Graphics designer Hezekia Watta talks movies, music and creative designing

Hezekia Watta is the founder and Managing Director of Ol Wonders, an all-round communication and media production agency based in Kicukiro, a City of Kigali suburb. The company offers such services as audio and video production, TV productions and dramas, graphics, animation, and talent management, among others.

Hezekia Watta is the founder and Managing Director of Ol Wonders, an all-round communication and media production agency based in Kicukiro, a City of Kigali suburb. The company offers such services as audio and video production, TV productions and dramas, graphics, animation, and talent management, among others.

Why did you settle for a career in media production? 

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Hezekia Watta.

It is God who put this vision in me. I know it is God who put it in me because of how complex the idea was, and again how simple it was. How natural it came to someone like me. Ol Wonders has four main divisions, each of which has actually shaped my life.

How and when did you get hooked to music?

When I was in primary school in Kenya, that’s when Hip Hop started coming in. That’s about 1995-6. I remember my elder brother used to come back home with all this new music. I got attracted to rappers like Tupac and Nas because of what their songs were talking about -real life, not this hip hop of today, of cars and women and money. Whenever I would get low, I would just listen to these rappers. It’s like they were encouraging me. Their words really kept me moving when I really needed them the most.

In high school I became a rapper. So it started in the studio, you would hear a producer say, if I really had this microphone, this mixer …we could have done this song better. 

Then I moved to the other guys –the video guys. The video guy is saying if I only had this type of camera, the video would have been the best.

I’ve always loved movies, and always been attracted to graphics. My father never liked to hear that I was a rapper. It was like a taboo, but I was really dedicated to the music. Even now I still have some rhymes which I can freestyle every once in a while. 

In 2001 my brother died, and I held on to the music even more, because now I had a channel through which to grieve. I got a lot of my own rhymes, and I remember every song I used to dedicate to my late brother.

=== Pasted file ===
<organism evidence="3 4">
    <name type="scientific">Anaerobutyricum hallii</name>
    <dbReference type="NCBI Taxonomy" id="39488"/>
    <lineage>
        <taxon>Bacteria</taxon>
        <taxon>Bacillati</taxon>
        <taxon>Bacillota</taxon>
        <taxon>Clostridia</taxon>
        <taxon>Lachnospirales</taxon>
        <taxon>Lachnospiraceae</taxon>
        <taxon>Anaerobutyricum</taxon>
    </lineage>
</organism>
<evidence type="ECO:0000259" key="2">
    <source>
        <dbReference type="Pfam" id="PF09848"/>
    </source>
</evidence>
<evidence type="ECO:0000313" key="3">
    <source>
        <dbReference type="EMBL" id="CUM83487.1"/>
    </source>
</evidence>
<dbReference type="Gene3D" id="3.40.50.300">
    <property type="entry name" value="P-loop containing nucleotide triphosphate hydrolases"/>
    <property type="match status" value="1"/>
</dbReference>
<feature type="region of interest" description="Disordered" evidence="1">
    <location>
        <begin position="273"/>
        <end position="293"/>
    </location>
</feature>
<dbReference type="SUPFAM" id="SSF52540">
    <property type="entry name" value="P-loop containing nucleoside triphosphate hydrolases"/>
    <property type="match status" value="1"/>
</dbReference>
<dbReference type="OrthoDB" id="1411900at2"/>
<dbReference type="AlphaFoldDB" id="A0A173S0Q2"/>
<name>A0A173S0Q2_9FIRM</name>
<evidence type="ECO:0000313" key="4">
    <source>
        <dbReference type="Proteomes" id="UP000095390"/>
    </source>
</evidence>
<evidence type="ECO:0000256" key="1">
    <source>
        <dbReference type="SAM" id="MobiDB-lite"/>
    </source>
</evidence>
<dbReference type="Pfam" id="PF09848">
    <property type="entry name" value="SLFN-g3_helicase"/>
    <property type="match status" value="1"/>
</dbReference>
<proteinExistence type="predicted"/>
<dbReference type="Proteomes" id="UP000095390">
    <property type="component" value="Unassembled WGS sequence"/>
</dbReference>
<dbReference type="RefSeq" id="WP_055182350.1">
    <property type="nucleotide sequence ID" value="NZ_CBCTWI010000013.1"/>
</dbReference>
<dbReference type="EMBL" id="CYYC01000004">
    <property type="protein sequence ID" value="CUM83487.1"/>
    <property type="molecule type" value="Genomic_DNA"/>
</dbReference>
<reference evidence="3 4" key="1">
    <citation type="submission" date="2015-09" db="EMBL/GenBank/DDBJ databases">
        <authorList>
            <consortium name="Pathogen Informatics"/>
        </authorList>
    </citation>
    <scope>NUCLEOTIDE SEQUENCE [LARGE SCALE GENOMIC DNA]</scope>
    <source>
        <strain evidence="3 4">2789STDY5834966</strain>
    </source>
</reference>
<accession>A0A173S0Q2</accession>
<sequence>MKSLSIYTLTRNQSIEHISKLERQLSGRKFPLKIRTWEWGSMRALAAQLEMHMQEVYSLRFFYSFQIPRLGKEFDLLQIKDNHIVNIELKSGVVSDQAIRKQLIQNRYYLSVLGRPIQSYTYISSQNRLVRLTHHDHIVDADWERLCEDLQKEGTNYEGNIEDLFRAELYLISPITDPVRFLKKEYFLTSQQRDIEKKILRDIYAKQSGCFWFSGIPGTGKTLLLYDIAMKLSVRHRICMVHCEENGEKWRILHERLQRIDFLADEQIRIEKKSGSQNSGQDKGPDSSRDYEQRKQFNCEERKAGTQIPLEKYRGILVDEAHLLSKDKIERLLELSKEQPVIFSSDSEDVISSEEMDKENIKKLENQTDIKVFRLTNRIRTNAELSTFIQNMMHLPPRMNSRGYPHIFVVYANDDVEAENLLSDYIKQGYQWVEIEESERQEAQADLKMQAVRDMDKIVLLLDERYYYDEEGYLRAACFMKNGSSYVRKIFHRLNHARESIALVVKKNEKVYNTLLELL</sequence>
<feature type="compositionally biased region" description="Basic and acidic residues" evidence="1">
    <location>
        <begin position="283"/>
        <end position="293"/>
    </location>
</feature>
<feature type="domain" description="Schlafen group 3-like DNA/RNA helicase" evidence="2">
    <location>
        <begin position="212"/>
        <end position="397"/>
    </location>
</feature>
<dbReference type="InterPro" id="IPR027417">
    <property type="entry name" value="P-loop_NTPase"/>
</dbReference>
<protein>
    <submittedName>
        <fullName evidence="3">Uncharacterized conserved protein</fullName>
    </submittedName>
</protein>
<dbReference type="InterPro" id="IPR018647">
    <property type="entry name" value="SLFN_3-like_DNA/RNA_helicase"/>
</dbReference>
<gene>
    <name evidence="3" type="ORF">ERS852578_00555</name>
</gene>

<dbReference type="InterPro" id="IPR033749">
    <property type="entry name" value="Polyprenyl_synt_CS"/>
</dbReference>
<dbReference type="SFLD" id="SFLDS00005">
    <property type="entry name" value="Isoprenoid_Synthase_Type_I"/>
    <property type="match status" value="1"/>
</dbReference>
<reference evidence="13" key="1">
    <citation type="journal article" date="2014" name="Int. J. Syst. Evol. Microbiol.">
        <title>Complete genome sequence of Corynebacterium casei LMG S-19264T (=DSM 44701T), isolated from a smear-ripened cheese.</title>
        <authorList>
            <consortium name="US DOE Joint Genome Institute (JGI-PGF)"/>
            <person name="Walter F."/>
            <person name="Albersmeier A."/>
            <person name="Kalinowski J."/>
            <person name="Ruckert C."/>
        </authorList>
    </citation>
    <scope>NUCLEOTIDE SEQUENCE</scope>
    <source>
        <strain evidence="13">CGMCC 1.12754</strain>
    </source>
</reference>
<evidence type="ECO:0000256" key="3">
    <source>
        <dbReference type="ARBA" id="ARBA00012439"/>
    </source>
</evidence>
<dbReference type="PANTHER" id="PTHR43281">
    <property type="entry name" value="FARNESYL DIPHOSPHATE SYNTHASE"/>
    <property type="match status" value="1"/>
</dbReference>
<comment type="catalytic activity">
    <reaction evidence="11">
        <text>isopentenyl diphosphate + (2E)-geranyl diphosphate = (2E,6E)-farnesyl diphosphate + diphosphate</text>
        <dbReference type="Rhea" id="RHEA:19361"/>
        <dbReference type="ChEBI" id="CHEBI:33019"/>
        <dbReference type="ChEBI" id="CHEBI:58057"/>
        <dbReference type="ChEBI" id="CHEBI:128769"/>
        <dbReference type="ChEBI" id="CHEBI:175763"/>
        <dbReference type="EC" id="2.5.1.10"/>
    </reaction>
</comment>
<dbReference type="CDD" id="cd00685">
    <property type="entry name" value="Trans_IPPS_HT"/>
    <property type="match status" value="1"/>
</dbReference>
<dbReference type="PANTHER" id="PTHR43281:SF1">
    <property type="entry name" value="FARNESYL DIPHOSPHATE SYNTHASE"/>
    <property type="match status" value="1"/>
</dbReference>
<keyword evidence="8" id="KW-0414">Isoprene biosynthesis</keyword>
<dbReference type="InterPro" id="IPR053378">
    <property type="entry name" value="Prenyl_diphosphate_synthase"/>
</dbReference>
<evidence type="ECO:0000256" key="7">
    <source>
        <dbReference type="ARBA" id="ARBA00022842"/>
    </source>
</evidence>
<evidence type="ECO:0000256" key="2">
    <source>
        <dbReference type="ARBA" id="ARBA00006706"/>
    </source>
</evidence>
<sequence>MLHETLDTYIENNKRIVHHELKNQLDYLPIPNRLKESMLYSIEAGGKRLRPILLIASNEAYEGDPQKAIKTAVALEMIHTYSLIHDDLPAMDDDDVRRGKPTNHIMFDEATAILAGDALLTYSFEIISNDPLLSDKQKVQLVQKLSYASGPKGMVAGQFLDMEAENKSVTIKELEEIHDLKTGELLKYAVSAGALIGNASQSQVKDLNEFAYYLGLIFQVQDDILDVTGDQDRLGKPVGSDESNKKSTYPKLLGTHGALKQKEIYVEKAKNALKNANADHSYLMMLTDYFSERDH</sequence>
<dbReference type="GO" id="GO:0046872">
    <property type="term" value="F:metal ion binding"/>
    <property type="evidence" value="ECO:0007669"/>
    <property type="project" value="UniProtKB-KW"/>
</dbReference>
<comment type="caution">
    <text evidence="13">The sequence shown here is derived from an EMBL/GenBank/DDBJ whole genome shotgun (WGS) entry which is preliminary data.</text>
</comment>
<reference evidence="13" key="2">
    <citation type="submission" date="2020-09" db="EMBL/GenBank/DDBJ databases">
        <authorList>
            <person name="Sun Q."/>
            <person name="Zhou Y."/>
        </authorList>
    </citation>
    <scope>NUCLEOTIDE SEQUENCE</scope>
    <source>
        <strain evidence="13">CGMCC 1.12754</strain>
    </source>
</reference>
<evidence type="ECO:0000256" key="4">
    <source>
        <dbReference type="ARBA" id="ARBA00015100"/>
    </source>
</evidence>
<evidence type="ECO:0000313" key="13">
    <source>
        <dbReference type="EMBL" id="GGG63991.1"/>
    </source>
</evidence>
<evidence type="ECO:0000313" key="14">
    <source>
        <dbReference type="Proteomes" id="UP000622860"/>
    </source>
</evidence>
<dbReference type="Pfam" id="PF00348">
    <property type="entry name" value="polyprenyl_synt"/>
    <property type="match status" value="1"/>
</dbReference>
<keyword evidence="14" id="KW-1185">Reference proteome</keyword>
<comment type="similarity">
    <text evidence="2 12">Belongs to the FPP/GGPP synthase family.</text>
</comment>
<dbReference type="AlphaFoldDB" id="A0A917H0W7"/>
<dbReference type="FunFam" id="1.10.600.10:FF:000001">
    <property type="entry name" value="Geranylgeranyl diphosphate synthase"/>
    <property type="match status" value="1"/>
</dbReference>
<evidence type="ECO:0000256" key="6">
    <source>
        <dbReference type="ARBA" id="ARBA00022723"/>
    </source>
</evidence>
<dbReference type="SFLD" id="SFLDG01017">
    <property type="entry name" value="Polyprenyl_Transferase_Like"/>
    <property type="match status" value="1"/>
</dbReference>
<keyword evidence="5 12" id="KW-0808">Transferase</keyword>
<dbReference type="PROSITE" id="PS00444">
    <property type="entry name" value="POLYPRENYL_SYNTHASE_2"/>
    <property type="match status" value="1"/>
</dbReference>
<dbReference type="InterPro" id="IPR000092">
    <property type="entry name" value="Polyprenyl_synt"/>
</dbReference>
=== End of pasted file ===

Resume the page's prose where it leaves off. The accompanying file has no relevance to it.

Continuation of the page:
In 2004, my father also passed on, and all of a sudden I now had to become a man. 

How did you discover graphics?

Since I now had to fend for myself, and since my father had always been against my music career, and I loved graphics, I decided to become a graphics designer.

What was the beginning like?

I remember starting out earning about 5,000 Kenya shillings, the equivalent of about RW F 40.000, then in two months another person comes and poaches you, wants to give you RW F 10,000, then in another two months someone is coming to poach you and give you 15,000.

It’s then that I realized there were two sets of graphics design; just graphics design, and creative design. I identified the difference when I walked into another interview in an agency. They told me we want you to design this and give us as many options as you can. The first time I went for an interview, I designed something from scratch, and it was my best execution. 

Then they showed me what the other designers had designed, and that changed things completely for me. I realized I’d been playing a small game, because these guys were really good. In fact, it’s the only interview where I went home knowing I had to go home. I told myself I don’t deserve to be here. 

Six months passed, then another opening came. By then they had forgotten about me and didn’t know they had ever called me for an interview. They took me in like someone new, and I kept quiet.

I took this as a second chance that God had given me, and this time I knew exactly what to do. In six months I had polished my game, and it was on point. They gave me one brief, and I remember executing ten different samples.

When they looked at the ten different samples, all of them were good and different, because I had cared to remember what made me lose the first opportunity. Immediately I got hired.

Coming to Rwanda

I came to Rwanda in 2009, when one of the guys we were working with in Nairobi came here before me, stayed like two months, then called me to tell me of this agency that was recruiting creatives. By then I was earning about 50.000 Kenya shillings, which was quite good then. When my friend called he said this agency was willing to offer me 2,000 US D, plus a house, and I was like what? I almost quit the same day. They called me on May 7, and by May 10, I was in Rwanda.

 

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